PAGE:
By his second assignment of error, defendant argues that the trial court erred in denying his motion to suppress evidence, based upon statutory violations. Defendant contends that his warrantlessarrest for disorderly conduct was in violation of G.S. 15A-401, and that the evidence seized was obtained in substantial violation of Chapter 15 of the North Carolina General Statutes. Again, we disagree.
    The record reveals that it is unclear whether trial counsel objected to the admission of the evidence seized during defendant's arrest, based upon violation of G.S. 15A-401. Moreover, it does not appear that the trial court ruled upon the motion to suppress in this regard, so as to preserve the issue for review under N.C.R. App. P. 10(b)(1). Defendant, therefore, seeks review under the “plain error” doctrine. Our Supreme Court has previously stated, “[T]he plain error rule . . . is always to be applied cautiously and only in the exceptional case where ... it can be said the claimed error is a 'fundamental error, something so basic, so prejudicial, so lacking in its elements that justice cannot have been done'. . . .” State v. Odom, 307 N.C. 655, 660, 300 S.E.2d 375, 378 (1983) (quoting United States v. McCaskill, 676 F.2d 995, 1002 (4th Cir.1982)). “To satisfy the requirements of the plain error rule, the Court must find error, and that if not for the error, the jury would likely have reached a different result.” State v. Holmes, 120 N.C. App. 54, 64, 460 S.E.2d 915, 921, disc. review denied, 342 N.C. 416, 465 S.E.2d 545 (1995).
    G.S. 15A-401 provides in pertinent part:
        (b) Arrest by Officer Without a Warrant. --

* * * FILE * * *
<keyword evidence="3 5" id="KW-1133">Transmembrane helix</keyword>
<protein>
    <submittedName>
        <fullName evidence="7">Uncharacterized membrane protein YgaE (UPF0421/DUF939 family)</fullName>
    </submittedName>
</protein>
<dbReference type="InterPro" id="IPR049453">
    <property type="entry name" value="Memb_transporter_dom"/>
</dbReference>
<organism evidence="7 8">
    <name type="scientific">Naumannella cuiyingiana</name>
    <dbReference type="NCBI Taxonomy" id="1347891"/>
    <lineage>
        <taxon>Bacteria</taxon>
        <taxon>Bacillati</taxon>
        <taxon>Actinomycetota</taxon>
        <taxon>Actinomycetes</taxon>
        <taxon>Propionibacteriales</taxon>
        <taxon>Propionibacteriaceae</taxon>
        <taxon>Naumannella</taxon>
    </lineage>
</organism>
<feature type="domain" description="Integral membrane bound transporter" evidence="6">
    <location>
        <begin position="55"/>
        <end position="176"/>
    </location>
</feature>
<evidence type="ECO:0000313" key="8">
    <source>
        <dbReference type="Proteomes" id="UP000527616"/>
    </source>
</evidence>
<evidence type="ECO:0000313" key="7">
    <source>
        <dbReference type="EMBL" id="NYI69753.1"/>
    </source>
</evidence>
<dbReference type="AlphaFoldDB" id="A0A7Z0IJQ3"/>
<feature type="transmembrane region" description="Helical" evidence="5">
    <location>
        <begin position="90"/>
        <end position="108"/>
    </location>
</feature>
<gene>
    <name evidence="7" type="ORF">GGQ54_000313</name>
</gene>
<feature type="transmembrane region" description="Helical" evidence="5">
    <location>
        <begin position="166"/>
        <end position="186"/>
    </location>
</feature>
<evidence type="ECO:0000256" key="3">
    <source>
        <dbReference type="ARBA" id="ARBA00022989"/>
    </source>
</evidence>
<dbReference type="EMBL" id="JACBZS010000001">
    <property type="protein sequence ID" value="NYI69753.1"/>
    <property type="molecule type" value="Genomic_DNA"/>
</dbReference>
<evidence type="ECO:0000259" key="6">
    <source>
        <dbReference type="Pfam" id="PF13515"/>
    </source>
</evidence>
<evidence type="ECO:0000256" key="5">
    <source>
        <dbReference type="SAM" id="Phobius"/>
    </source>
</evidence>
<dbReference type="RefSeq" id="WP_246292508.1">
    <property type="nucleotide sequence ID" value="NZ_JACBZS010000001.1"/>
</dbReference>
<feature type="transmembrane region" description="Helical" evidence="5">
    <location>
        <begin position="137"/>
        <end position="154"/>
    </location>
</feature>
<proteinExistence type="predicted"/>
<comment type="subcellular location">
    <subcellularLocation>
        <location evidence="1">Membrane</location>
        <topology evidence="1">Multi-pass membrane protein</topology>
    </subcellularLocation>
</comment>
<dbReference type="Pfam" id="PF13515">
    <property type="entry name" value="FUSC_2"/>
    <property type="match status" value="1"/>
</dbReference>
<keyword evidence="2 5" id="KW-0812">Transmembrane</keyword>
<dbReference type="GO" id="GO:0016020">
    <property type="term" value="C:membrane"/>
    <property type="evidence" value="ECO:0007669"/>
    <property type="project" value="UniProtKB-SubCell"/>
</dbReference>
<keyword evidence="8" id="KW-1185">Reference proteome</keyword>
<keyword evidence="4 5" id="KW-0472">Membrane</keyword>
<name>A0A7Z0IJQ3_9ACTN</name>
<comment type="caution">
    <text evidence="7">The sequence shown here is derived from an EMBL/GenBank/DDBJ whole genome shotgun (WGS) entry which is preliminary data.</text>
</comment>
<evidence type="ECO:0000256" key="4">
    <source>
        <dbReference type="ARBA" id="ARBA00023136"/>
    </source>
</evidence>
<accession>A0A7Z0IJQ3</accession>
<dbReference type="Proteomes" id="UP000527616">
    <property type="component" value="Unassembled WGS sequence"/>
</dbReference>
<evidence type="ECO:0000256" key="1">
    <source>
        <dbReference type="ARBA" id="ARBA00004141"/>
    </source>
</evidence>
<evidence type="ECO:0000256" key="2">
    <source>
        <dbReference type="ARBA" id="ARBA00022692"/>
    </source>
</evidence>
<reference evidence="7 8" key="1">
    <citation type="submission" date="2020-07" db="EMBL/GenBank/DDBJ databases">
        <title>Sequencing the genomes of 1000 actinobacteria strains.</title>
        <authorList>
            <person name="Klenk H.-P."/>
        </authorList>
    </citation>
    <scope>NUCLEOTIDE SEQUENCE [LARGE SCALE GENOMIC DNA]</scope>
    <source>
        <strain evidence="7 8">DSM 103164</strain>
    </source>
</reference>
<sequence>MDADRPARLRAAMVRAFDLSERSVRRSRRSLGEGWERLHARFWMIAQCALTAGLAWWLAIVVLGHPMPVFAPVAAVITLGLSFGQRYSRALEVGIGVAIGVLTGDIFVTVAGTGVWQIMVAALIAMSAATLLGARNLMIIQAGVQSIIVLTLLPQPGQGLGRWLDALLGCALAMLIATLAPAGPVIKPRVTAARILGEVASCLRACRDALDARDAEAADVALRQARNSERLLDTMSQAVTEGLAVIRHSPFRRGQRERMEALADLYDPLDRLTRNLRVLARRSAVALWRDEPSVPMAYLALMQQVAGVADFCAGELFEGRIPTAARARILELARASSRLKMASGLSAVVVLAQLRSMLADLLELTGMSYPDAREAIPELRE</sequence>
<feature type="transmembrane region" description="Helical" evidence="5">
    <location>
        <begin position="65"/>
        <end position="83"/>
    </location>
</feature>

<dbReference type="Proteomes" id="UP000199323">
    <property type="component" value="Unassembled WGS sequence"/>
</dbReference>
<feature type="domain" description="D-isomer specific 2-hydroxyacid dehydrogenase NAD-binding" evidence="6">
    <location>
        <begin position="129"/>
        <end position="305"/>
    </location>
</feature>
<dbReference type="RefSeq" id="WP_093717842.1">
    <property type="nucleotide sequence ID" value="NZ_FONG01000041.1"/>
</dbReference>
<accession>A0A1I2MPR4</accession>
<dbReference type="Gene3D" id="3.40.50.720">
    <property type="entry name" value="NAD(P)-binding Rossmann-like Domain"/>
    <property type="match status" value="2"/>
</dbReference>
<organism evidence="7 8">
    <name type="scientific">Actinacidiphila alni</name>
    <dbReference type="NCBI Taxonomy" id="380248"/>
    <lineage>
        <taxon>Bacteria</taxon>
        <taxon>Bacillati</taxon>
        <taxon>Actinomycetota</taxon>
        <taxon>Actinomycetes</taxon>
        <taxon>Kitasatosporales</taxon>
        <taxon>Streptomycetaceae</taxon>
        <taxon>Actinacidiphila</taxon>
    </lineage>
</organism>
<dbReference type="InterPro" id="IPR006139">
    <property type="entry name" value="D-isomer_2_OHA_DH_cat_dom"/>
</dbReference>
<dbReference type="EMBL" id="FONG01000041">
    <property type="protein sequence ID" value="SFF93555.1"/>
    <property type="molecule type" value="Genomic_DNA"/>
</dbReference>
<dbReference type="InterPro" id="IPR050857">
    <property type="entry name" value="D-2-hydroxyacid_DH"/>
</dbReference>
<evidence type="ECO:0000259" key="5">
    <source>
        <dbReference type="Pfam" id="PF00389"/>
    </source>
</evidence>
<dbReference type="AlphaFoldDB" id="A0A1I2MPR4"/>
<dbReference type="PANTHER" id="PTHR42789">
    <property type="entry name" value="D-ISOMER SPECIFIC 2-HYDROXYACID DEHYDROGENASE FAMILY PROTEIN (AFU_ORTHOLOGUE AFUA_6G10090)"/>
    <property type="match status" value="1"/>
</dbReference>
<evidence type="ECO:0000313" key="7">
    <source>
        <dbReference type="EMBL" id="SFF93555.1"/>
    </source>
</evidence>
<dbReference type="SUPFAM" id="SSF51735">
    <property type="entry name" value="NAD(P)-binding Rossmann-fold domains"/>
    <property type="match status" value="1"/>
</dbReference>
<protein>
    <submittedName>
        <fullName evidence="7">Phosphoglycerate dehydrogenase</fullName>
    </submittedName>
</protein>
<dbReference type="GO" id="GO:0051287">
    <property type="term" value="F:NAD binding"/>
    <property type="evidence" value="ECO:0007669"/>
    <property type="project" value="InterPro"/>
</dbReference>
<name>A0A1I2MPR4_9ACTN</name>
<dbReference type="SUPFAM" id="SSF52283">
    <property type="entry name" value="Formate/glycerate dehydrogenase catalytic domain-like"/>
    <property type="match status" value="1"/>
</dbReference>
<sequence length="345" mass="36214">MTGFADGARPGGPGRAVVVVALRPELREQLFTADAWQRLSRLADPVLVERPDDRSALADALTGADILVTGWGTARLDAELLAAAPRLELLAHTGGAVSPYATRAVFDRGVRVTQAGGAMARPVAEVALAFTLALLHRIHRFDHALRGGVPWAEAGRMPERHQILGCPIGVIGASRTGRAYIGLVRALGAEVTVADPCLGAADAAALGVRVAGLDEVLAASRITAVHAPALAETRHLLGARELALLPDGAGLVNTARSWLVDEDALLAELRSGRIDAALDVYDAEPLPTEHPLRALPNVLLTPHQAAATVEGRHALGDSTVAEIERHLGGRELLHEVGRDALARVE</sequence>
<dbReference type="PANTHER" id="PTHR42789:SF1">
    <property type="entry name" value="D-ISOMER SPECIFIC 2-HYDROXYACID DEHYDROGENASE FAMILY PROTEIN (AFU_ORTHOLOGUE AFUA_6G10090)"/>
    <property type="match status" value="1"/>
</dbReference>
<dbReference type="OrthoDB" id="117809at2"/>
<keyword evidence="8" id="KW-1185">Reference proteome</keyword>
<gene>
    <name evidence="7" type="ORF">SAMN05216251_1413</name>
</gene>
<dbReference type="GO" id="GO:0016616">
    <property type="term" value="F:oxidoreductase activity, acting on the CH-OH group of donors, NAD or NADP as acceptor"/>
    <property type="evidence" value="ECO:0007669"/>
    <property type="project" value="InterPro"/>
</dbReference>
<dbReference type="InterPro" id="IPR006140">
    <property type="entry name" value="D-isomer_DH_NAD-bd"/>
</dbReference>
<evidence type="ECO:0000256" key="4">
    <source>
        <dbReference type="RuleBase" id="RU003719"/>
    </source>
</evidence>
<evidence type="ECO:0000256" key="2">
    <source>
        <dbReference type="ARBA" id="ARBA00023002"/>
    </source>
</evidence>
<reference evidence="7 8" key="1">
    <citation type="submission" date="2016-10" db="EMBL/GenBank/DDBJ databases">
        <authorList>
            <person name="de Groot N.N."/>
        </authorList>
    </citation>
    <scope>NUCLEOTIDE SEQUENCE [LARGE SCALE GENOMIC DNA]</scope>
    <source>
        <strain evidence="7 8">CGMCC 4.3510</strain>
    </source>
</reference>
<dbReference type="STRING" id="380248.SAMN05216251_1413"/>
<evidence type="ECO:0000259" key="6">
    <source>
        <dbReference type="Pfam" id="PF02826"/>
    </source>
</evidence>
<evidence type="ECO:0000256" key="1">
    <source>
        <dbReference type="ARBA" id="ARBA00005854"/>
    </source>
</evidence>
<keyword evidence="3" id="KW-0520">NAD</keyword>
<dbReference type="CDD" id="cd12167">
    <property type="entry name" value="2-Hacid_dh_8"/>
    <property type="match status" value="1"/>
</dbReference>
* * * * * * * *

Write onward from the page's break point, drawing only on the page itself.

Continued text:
(1) Offense in Presence of Officer. --An officer may arrest without a warrant any person who the officer has probable cause to believe has committed a criminal offense in the officer's presence.
        (2) Offense Out of Presence of Officer. -- An officer may arrest without a warrant any person who the officer has probable cause to believe:

        a. Has committed a felony; or

        b. Has committed a misdemeanor, and:

        1. Will not be apprehended unless immediately arrested, or

        2. May cause physical injury to himself or others, or damage to property unless immediately arrested.
N.C.G.S. § 15A-401(b)(2001). Evidence obtained as a result of a “substantial violation” of any provision in Chapter 15A must be suppressed. N.C.G.S. [§] 15A-974(2) (2001). In making a determination as to whether a violation is substantial within the meaning of G.S. § 15A-974(2), the trial court must consider all of the circumstances, including the importance of the interest violated, the extent of the deviation, the willfulness of the deviation, and the deterrent value that the exclusion of the evidence will provide. State v. Simpson, 320 N.C. 313, 322, 357 S.E.2d 332, 337 (1987). Suppression is required where “a causal relationship [] exist[s] between the violation and the acquisition of the evidence sought to be suppressed.” State v. Richardson, 295 N.C. 309, 322, 245 S.E.2d 754, 763 (1978).
    As we concluded earlier, the arresting officers in this case had probable cause to arrest defendant for disorderly conduct. We further conclude that the arresting officers had probable cause to believe that defendant committed the offense in their presence. While defendant argues to the contrary, we believe that defendant'scontinued, threatening behavior and use of profanity after police officers arrived on the scene, despite warnings to calm down; his refusal to cooperate with the police in investigating the matter; and his continued disruption of the business of the convenience store, along with his drunken demeanor, support such a conclusion. Discerning no error -- plain or otherwise-- in denying defendant's motion based upon violations of G.S. § 15A-401 or -974(2), we overrule defendant's second assignment of error.
    In light of the forgoing, we hold that the trial court properly denied defendant's motion to suppress. Accordingly, the decision of the trial court is affirmed.
    Affirmed.
    Chief Judge EAGLES and Judge WALKER concur.
    Report Rule 30(e).